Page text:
Former Congressman Steve Israel has removed himself from consideration for the post of U.S. Ambassador to Israel in the Biden administration, while two others – Michael Adler and Amos Hochstein – appear to be in the lead.
Israel confirmed in an email on Thursday that he informed Secretary of State-designate Tony Blinken that he doesn’t see himself as a candidate for that role at this time.
Israel, a Democrat from New York, was one of the names floated for the position. Israel said a major influence in his decision was his desire to spend more time with his family, including his 22-month-old grandson. “I was away from my family for 16 years as a Congressman and just don’t want that separation at this point in my life,” he explained. “I value my relationship with the president and can support his agenda in other ways.”
The former New York lawmaker was a surrogate for the Biden presidential campaign and is currently the director of Cornell University’s nonpartisan Institute of Politics and Global Affairs.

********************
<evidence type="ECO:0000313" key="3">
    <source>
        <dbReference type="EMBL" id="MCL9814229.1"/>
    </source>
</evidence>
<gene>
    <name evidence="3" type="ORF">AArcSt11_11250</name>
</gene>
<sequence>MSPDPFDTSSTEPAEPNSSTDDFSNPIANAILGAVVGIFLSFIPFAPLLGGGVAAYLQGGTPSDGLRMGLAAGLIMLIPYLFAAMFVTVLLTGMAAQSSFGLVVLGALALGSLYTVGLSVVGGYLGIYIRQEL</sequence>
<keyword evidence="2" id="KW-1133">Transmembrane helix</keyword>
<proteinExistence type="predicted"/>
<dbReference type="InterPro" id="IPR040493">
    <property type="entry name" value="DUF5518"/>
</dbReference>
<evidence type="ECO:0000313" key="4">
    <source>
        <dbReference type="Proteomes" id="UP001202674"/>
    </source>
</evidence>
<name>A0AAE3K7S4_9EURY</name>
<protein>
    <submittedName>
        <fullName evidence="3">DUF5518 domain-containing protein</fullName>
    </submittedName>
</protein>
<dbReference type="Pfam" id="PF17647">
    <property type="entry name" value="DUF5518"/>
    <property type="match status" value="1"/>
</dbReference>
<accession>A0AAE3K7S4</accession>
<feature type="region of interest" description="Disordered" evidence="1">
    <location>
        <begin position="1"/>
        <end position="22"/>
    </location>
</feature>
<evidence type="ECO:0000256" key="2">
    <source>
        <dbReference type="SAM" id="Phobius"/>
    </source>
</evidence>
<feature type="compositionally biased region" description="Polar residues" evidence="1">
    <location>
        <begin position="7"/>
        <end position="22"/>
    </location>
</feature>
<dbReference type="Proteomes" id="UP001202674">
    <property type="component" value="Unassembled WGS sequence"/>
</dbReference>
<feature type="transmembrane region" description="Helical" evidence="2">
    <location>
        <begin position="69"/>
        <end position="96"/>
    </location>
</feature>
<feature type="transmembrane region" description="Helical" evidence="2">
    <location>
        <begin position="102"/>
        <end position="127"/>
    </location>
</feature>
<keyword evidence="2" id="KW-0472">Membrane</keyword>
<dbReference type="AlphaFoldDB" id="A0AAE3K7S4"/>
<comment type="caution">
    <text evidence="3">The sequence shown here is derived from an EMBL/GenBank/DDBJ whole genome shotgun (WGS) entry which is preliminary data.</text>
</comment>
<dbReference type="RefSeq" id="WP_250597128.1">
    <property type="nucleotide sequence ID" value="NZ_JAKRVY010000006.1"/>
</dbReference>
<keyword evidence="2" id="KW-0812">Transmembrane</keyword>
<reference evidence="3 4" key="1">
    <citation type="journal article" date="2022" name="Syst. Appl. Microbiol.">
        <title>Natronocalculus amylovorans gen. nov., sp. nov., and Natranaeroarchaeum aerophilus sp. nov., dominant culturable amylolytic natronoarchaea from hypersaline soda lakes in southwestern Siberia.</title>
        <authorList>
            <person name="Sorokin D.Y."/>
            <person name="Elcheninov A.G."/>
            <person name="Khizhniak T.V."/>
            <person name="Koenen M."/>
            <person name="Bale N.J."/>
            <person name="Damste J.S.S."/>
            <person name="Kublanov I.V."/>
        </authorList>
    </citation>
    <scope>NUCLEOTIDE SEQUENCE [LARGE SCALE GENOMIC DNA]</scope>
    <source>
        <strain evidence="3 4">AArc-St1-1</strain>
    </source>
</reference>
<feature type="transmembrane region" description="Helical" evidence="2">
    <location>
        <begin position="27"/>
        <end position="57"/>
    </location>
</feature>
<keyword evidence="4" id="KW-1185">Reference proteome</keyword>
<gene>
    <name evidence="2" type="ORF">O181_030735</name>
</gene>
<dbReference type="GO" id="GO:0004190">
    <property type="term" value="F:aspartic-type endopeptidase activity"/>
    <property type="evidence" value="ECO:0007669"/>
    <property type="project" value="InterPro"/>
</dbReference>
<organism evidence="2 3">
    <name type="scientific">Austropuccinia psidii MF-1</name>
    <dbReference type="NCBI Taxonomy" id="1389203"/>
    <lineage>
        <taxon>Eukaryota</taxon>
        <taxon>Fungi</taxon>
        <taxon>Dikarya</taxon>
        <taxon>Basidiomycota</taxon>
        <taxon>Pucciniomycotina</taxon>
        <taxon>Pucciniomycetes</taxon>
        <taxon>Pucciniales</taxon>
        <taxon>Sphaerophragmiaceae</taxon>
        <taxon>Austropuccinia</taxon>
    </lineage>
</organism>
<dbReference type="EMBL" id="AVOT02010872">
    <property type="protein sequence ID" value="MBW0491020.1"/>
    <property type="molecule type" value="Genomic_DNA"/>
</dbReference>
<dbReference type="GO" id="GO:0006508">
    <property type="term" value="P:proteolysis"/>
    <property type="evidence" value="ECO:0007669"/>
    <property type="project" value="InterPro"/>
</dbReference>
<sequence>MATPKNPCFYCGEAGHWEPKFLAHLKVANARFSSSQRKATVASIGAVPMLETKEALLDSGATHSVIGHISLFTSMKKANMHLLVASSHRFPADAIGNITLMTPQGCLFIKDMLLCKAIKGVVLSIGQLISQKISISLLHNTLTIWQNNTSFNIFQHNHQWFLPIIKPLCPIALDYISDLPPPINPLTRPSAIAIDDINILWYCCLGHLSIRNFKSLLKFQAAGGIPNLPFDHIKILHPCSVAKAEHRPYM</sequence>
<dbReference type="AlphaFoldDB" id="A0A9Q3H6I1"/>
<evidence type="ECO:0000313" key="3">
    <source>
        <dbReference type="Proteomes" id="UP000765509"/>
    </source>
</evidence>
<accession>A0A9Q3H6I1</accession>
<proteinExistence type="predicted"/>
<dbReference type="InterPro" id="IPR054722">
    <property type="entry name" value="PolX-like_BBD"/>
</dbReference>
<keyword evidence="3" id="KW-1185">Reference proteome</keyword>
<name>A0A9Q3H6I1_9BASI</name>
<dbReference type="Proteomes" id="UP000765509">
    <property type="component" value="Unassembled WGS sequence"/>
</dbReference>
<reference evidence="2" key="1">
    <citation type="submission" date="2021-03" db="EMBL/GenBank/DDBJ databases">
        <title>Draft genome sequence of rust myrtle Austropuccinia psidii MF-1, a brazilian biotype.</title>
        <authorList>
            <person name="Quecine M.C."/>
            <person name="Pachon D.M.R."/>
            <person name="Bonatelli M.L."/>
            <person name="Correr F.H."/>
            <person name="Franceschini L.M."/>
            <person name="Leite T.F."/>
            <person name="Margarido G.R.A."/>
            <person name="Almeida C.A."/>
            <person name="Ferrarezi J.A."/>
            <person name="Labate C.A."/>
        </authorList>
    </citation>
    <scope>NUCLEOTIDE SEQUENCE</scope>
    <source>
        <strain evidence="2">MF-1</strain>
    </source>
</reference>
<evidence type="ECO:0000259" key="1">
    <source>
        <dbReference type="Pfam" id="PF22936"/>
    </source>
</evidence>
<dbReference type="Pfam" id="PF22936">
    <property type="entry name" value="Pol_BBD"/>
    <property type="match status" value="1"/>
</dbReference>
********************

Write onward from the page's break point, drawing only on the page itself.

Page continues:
Candidates on the shortlist include former Rep. Robert Wexler, a Democrat from Florida; developer Michael Adler, a close personal friend of Biden; former State Department official Amos Hochstein; and former Deputy Secretary of State Tom Nides. Daniel Shapiro, who served as ambassador to Israel for five years under former President Barack Obama and who still lives in Ra’anana, has always been mentioned as someone who might return to that job if he’s not appointed to a position at the State Department.
In an interview on Thursday, Adler said he is “confident” that he would be “afforded a role” in the administration, and “would be very excited and honored” to serve if offered the role of ambassador. “I want — for Israel and the United States — the role of ambassador to Israel to be the person that this administration feels could do the best job in fostering the positive relationship there and I think that I could potentially be that person,” Adler said.
Hochstein, who worked on Middle East issues both as a staffer on Capitol Hill and in the State Department, and served as a mediator on the maritime border dispute between Lebanon and Israel in the Obama administration, is also being considered for the post, sources familiar with the discussions said.
Adler, who is in regular contact with White House officials, said he expects a decision to be made in the coming weeks and that unless the process is expedited an announcement is not imminent.
Jacob Kornbluh is the Forward’s senior political reporter. Follow him on Twitter @jacobkornbluh or email email@example.com.